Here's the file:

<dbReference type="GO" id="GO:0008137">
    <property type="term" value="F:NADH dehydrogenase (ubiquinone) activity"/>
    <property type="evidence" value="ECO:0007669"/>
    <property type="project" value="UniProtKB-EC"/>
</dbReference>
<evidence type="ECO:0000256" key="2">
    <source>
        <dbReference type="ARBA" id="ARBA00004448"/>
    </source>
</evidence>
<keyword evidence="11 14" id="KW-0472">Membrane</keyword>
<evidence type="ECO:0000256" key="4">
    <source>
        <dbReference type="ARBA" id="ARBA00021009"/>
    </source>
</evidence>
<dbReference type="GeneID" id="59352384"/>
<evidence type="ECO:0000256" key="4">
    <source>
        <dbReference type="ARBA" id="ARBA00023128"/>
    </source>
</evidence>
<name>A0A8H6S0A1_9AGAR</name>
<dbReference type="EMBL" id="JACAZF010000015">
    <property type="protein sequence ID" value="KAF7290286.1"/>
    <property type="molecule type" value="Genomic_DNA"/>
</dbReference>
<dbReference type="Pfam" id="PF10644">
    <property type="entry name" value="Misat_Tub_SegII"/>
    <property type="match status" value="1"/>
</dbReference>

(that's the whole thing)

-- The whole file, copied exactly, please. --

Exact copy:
<dbReference type="GO" id="GO:0008137">
    <property type="term" value="F:NADH dehydrogenase (ubiquinone) activity"/>
    <property type="evidence" value="ECO:0007669"/>
    <property type="project" value="UniProtKB-EC"/>
</dbReference>
<evidence type="ECO:0000256" key="2">
    <source>
        <dbReference type="ARBA" id="ARBA00004448"/>
    </source>
</evidence>
<keyword evidence="11 14" id="KW-0472">Membrane</keyword>
<evidence type="ECO:0000256" key="4">
    <source>
        <dbReference type="ARBA" id="ARBA00021009"/>
    </source>
</evidence>
<dbReference type="GeneID" id="59352384"/>
<evidence type="ECO:0000256" key="4">
    <source>
        <dbReference type="ARBA" id="ARBA00023128"/>
    </source>
</evidence>
<name>A0A8H6S0A1_9AGAR</name>
<dbReference type="EMBL" id="JACAZF010000015">
    <property type="protein sequence ID" value="KAF7290286.1"/>
    <property type="molecule type" value="Genomic_DNA"/>
</dbReference>
<dbReference type="Pfam" id="PF10644">
    <property type="entry name" value="Misat_Tub_SegII"/>
    <property type="match status" value="1"/>
</dbReference>